I’ve never broken the cutting edge or the shank of a router bit. I use both 1/4 and 1/2 shanks and use them pretty well (borderline abuse them). Maybe it’s the quality of bits (generally Freud bits) or just luck, but I’ve yet to have a problem.

-- "hold fast to that which is good"

View jackass's profile

jackass

350 posts in 3432 days


#5 posted 11-09-2011 05:40 PM

Hi Renners,
I have had a few router bits break over the years, usually at the point where the shaft meets the cutter head. If I remember correctly they were “V” notch being used to simulate wainscotting. They broke and just dribbled to a stop, with no danger to me. Hope this helps, but you do have to have a healthy respect for anything with a high RPM. I always wear a face mask.
Jack

-- Jack Keefe Shediac NB Canada

View Jeff in Huntersville's profile

Jeff in Huntersville

407 posts in 2914 days


#6 posted 11-09-2011 06:01 PM

I’ve had a few break off, but like others have said only the shaft not the actual carbide cutter. And it was while I was putting too much stress by feeding too fast. My fault not the bit.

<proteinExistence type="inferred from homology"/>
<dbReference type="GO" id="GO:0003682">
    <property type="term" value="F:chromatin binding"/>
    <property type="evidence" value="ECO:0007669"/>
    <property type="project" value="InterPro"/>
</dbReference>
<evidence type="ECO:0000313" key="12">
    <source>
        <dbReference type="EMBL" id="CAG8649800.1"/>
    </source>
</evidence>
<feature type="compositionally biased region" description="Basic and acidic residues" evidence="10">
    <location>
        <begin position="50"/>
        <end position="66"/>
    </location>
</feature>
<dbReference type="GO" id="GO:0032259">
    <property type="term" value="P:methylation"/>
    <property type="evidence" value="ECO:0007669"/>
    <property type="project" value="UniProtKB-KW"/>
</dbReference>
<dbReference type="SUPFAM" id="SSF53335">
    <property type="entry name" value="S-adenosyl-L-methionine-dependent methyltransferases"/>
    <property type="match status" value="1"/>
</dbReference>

View 1yeldud1's profile

1yeldud1

301 posts in 2761 days


#7 posted 11-09-2011 06:08 PM

A router bit that has the carbide silver soldered to the steel shank probably wont just shatter but small pieces of the carbide can chip off. A solid carbide cutter when stressed will shatter into 2 larger p[ieces and it could have small slivers also fly out of the “break area” As a 36 yera plus toolmaker who has had lots of experience with carbide endmills (both solid and laminated) it is a very wise move to wear glasses with side shields. Just remember eye injuries are almost premanent. Always errior on the side of good judgement if possible !!! Thanks

View NiteWalker's profile

NiteWalker

2736 posts in 2296 days


#8 posted 11-09-2011 06:27 PM

I had two bits break; the first was a 1/4” cutter; 1/2 of the tip broke off, steel and all. It was during a circle cutting operation. The other was recently; it was a rockler 3/8” straight bit and one of the carbide cutting edges broke clean off the body. I was template routing with a bushing in that case.

In either case, no carbide went flying. Both broke parts were in the workpiece.

-- He who dies with the most tools... dies with the emptiest wallet.

View knotscott's profile

knotscott

7695 posts in 3095 days


#9 posted 11-09-2011 06:30 PM